Testimonials and Birth Stories

Realistic Childbirth Advocacy

I am a certified Stillbirthday Birth and Bereavement Doula®.  I have been professionally trained in supporting women through pregnancy, labor, and birth in any outcome.  For this reason, I fully advocate realistic childbirth, and the mother’s right to make informed, safe decisions regarding her pregnancy and birth experiences.  There is so much fear-mongering in all aspects of new parenthood.  I serve to walk alongside you while you make the best, most informed decision that you can make for yourself and your family.

There are so many sources of information that place serious controversy on the “cascade of interventions” surrounding childbirth.  I lean towards supporting an unassisted start to labor, and allowing the birth process to knit itself together uninterrupted by outside forces.  I also understand the very real, very personal, and sometimes medical reasons why  this simply isn’t the best method for all mothers.

Perhaps your partner is active duty military and only has a certain window for family leave.  Maybe you have such anxiety and fear surrounding pregnancy and birth that you need an “exit plan.”  These are real emotions, and you deserve real support while you navigate your plans for welcoming your child into the world in a manner that is right for your family.

Birth is powerful, and you deserve to be empowered through your choices.  You want to deliver your baby with absolutely minimal medical interventions and no pain mediation in a free standing birth center.  That is a powerful and meaningful birth experience plan.  You want to walk into the hospital during early labor and have constant fetal monitoring.  That is a powerful and meaningful birth experience plan.   You plan on having an epidural to help you cope with labor.  That is a powerful and meaningful birth experience plan.  You are scheduling your third cesarean section birth, and you want to ensure that you feel warm and supported throughout your birth and into post-op.  That is a powerful and meaningful birth experience plan.

There is no one correct way for a mother to birth her baby.  We are all such unique individuals, and we have each been emotionally and physically molded to have different needs throughout our personal lives.  Why would birth be any different?  You are a mother, and your choices regarding how you plan to experience birth is one of the first of many decisions that you will selflessly make to ensure the safety of your child to the best of your personal ability.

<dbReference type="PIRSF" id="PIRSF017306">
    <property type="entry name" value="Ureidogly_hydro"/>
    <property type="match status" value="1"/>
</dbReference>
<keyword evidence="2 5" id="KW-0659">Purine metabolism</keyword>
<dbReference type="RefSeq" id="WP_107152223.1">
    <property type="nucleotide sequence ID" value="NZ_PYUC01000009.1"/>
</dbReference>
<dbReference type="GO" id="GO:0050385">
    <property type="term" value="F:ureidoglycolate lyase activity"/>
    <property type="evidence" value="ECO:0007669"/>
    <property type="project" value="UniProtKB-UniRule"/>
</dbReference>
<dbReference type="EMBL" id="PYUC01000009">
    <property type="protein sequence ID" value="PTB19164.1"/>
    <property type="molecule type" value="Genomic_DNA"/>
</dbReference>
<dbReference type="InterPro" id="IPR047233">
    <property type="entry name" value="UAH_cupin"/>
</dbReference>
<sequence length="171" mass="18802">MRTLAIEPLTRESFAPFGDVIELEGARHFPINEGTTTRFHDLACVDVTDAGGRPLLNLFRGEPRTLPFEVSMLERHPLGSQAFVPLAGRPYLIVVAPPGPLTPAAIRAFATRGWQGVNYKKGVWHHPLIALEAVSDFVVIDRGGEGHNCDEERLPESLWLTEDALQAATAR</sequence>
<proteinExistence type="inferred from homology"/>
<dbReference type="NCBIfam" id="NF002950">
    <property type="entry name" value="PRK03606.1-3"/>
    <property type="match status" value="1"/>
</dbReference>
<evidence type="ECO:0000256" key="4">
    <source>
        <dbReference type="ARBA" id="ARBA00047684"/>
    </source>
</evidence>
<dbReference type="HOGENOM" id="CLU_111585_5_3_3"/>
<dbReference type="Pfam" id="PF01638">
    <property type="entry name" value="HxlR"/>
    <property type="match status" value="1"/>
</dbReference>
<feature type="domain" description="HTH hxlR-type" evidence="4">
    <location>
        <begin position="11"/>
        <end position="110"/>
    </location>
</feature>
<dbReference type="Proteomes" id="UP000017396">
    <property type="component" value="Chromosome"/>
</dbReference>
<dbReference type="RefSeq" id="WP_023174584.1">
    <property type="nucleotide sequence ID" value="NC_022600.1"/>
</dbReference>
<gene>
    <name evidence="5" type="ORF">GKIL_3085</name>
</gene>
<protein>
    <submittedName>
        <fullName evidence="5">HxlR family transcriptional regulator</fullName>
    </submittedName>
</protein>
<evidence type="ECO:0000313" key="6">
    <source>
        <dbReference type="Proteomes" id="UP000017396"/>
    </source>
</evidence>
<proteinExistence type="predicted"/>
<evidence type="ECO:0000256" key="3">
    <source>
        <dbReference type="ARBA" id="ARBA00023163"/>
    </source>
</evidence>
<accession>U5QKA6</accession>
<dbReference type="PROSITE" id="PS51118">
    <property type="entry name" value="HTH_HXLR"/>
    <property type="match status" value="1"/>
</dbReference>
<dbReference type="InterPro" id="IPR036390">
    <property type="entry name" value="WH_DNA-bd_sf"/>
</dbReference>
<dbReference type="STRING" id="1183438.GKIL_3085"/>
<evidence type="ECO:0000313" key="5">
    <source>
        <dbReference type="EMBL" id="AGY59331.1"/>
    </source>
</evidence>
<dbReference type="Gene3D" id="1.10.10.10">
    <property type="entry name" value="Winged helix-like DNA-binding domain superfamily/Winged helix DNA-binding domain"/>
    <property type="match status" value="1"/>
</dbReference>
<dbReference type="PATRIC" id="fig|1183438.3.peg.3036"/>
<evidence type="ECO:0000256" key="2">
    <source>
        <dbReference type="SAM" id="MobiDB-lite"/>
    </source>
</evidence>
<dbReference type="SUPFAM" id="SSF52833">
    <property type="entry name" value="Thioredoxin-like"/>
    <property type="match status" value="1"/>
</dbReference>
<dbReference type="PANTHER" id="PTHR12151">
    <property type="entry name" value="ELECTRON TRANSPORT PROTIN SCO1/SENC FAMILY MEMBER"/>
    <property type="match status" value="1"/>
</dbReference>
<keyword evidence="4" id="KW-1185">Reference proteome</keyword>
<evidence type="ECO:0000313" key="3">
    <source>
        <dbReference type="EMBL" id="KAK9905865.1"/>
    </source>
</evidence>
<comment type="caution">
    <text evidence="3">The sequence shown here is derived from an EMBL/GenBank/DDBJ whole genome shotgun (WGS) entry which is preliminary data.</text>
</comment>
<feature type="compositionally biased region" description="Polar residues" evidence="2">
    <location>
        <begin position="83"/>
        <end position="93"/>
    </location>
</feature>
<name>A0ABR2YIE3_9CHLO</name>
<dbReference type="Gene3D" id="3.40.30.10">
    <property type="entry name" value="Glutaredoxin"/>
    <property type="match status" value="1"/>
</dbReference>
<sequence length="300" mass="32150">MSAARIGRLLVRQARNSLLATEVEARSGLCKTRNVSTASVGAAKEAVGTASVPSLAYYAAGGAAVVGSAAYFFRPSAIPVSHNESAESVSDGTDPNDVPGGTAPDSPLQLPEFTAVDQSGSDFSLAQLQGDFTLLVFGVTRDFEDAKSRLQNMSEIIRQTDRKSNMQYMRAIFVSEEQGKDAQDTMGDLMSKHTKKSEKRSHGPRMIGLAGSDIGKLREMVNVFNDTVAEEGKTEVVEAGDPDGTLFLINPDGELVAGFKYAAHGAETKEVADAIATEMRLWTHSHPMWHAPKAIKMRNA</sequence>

There is no failure in childbirth.  Perhaps your labor didn’t progress as expected, and you were transferred from your birth center to a standard hospital.  Maybe your unmedicated hospital birth plan resulted in you asking for an epidural.  You were planning a “gentle cesarean” with your partner present, but maybe you progressed into natural labor before your scheduled birth.  You were rushed into an emergency cesarean alone.  You are a mother, and this was your first experience in your best laid plans going awry, but you succeeded.  You held your child.  You accomplished creating and birthing a brand new human being.

As women, we have grown up learning to compare ourselves to others, to measure ourselves by the standards that society has chosen for us.  Birth is our gateway from maidenhood to matronhood, and by crossing that threshold, we are freed from these petty comparisons.  We have something so much bigger than our own differences to concern ourselves with.  We have a responsibility to teach our new generation tolerance and compassion.  Let us lead by example from their first moments of life.  Let’s stop making birth a competition.  Embrace your body; embrace your birth; empower yourself and others.